In the Land of Punctuation

15 May 2009

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The postman brought a delivery from Tara Books, India yesterday. This is a book that Sirish Rao and I have worked on. The project was introduced to me by Tara’s editor V Geetha and has been incubating in our collective minds for a long time. The available English translation felt too big and complex to illustrate and design, and I felt a bit overwhelmed by it. The project finally fell into place when Sirish came up with a highly visual translation of the original author Morgernstern’s text. My job was to typographically ‘illustrate’ the text and design the book.

I enjoy the challenges of approaching typography as sign, mark and image. For me, this is process takes me back to the origins of language – where letters are marks and images that can be read both ‘textually’ and ‘visually’.  The word is a mark on a page. At very first glance, the word is first and foremost an image.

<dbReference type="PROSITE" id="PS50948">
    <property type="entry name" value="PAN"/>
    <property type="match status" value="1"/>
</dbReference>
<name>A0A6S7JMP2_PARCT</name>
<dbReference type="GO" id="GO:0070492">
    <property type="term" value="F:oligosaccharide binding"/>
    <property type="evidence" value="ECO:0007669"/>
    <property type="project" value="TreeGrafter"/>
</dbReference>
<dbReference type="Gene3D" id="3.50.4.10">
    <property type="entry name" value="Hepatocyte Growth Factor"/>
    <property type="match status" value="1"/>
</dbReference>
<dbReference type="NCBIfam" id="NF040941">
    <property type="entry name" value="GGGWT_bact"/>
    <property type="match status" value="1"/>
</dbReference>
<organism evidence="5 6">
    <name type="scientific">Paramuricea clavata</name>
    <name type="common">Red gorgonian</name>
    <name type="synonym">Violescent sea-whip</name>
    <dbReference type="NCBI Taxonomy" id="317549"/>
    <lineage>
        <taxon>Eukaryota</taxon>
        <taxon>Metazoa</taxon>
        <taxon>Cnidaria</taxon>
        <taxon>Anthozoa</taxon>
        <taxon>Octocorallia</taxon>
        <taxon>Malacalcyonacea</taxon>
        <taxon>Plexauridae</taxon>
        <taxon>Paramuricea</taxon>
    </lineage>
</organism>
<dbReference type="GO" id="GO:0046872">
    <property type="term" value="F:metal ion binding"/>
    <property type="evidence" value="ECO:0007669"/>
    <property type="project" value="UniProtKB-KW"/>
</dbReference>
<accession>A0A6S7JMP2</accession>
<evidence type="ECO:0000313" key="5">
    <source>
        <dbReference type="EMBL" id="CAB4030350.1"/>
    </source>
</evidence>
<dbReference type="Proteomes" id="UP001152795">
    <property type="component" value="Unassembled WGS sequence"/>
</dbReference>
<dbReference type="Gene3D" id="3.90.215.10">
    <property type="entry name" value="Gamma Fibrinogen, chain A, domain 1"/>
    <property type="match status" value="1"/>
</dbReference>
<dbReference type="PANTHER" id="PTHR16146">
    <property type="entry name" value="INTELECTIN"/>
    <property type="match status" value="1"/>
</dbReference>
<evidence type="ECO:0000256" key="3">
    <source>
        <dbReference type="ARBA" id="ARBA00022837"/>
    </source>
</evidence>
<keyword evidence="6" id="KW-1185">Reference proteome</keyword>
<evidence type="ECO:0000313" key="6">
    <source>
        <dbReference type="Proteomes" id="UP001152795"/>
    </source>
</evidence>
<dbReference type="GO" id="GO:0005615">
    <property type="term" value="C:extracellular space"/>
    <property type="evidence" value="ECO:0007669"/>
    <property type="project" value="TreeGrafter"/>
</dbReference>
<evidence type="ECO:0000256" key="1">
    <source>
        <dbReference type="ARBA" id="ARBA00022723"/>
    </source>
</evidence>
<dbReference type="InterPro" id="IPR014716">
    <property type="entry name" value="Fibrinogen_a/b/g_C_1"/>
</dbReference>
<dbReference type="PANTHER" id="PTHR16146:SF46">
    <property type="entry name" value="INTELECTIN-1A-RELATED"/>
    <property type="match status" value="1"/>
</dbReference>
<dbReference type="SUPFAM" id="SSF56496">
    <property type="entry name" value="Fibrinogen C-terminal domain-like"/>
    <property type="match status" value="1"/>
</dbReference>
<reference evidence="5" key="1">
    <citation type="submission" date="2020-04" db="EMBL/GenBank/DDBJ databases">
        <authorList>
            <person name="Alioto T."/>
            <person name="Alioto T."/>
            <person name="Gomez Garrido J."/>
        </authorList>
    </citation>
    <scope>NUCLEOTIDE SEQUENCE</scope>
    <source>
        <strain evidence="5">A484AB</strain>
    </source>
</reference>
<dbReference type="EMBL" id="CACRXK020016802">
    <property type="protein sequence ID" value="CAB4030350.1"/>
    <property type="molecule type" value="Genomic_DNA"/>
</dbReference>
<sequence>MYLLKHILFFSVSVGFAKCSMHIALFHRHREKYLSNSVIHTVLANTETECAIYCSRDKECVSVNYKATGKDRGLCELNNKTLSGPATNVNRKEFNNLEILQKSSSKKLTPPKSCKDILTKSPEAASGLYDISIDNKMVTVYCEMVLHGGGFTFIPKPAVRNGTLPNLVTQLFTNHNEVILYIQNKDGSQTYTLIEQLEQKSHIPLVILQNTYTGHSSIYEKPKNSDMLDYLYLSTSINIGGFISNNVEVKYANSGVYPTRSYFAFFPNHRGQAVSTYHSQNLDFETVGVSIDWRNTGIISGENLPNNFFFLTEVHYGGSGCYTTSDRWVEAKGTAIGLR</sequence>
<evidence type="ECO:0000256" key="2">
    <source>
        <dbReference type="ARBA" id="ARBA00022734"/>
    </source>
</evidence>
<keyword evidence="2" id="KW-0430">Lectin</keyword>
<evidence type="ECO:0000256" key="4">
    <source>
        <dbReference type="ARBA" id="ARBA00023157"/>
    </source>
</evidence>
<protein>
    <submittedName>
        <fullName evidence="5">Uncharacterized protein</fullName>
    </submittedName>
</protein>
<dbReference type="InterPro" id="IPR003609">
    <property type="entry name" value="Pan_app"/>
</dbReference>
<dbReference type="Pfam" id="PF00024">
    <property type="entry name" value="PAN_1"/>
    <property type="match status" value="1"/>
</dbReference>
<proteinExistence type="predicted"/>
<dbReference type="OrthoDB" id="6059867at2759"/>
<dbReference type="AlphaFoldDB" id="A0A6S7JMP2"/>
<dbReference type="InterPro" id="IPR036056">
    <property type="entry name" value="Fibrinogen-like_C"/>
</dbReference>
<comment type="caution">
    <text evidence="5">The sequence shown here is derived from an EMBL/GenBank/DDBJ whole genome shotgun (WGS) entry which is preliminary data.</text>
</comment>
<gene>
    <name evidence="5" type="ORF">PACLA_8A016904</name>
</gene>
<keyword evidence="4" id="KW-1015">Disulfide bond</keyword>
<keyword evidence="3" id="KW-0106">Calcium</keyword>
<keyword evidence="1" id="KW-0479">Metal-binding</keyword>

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As the blurb on the book reads: First published in 1905, German poet Christian Morgernstern’s Im Reich der Interpunktionen (In the Land of Punctuation) is a brilliant comic poem on language. Morgernstern called it a linguistic caprice; and it is a fun romp, populated by punctuation marks as characters with their own agendas … and yet the political undertones are unmistakable, suggesting systems of control that go beyond language.

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A detail from a spread

An excerpt from an email to publisher Gita Wolf explains part of my process: I’ve taken a modernist (some may say militaristic approach) to the design. What I liked most about Sirish’s text was the visual but also staccato nature of the text. I’ve tried to maintain this by giving a very left-right, turn page, left-right, turn page rhythm to the book.
Other thoughts: Besides the obvious political nature of the text, I’ve envisioned this as a modern, contemporary conflict with visual allusions technology, machinery, war…
Influences have been, amongst other things, the structures and rigour of letterpress and metal type, Russian posters of the 1920s and 1930s, the work of Werkman and modernists such as Weingart.
The look right now is flat and graphic – but this is the artwork.
I envision the printed version as having uneven texture. Also, as with letterpress, if the black is printed first and the red after, then both layers should be visible… we can experiment.

The book is available here and was featured in Wallpaper magazine’s Reborn in India issue

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